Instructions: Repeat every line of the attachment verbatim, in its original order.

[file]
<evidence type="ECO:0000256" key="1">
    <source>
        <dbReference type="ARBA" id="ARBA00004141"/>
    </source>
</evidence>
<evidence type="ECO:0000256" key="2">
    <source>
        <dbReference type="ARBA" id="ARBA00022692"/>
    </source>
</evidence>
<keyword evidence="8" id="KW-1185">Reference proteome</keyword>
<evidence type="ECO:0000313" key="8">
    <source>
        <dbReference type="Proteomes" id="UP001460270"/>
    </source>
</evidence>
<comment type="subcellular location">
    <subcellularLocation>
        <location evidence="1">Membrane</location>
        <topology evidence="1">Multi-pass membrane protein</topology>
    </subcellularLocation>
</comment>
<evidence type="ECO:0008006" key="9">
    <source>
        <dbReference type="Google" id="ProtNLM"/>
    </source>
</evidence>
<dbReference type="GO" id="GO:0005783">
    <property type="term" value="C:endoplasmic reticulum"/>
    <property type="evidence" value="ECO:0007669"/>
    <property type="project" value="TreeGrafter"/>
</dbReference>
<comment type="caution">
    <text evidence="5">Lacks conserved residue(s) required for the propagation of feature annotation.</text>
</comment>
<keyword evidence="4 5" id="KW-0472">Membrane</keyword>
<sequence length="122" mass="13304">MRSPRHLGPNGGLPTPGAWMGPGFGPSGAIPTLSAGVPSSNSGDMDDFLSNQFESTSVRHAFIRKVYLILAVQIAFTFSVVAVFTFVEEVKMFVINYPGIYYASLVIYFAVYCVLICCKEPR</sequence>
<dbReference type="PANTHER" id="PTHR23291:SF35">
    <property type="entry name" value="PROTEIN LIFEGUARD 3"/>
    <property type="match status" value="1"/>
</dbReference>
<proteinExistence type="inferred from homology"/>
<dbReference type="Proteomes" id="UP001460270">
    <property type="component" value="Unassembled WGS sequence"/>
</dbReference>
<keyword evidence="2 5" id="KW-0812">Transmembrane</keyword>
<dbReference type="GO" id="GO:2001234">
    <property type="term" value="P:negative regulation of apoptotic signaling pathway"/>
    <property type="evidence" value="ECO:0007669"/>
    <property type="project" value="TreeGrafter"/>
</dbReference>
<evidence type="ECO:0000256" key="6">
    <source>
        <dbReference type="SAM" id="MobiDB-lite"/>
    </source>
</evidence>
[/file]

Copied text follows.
<evidence type="ECO:0000256" key="1">
    <source>
        <dbReference type="ARBA" id="ARBA00004141"/>
    </source>
</evidence>
<evidence type="ECO:0000256" key="2">
    <source>
        <dbReference type="ARBA" id="ARBA00022692"/>
    </source>
</evidence>
<keyword evidence="8" id="KW-1185">Reference proteome</keyword>
<evidence type="ECO:0000313" key="8">
    <source>
        <dbReference type="Proteomes" id="UP001460270"/>
    </source>
</evidence>
<comment type="subcellular location">
    <subcellularLocation>
        <location evidence="1">Membrane</location>
        <topology evidence="1">Multi-pass membrane protein</topology>
    </subcellularLocation>
</comment>
<evidence type="ECO:0008006" key="9">
    <source>
        <dbReference type="Google" id="ProtNLM"/>
    </source>
</evidence>
<dbReference type="GO" id="GO:0005783">
    <property type="term" value="C:endoplasmic reticulum"/>
    <property type="evidence" value="ECO:0007669"/>
    <property type="project" value="TreeGrafter"/>
</dbReference>
<comment type="caution">
    <text evidence="5">Lacks conserved residue(s) required for the propagation of feature annotation.</text>
</comment>
<keyword evidence="4 5" id="KW-0472">Membrane</keyword>
<sequence length="122" mass="13304">MRSPRHLGPNGGLPTPGAWMGPGFGPSGAIPTLSAGVPSSNSGDMDDFLSNQFESTSVRHAFIRKVYLILAVQIAFTFSVVAVFTFVEEVKMFVINYPGIYYASLVIYFAVYCVLICCKEPR</sequence>
<dbReference type="PANTHER" id="PTHR23291:SF35">
    <property type="entry name" value="PROTEIN LIFEGUARD 3"/>
    <property type="match status" value="1"/>
</dbReference>
<proteinExistence type="inferred from homology"/>
<dbReference type="Proteomes" id="UP001460270">
    <property type="component" value="Unassembled WGS sequence"/>
</dbReference>
<keyword evidence="2 5" id="KW-0812">Transmembrane</keyword>
<dbReference type="GO" id="GO:2001234">
    <property type="term" value="P:negative regulation of apoptotic signaling pathway"/>
    <property type="evidence" value="ECO:0007669"/>
    <property type="project" value="TreeGrafter"/>
</dbReference>
<evidence type="ECO:0000256" key="6">
    <source>
        <dbReference type="SAM" id="MobiDB-lite"/>
    </source>
</evidence>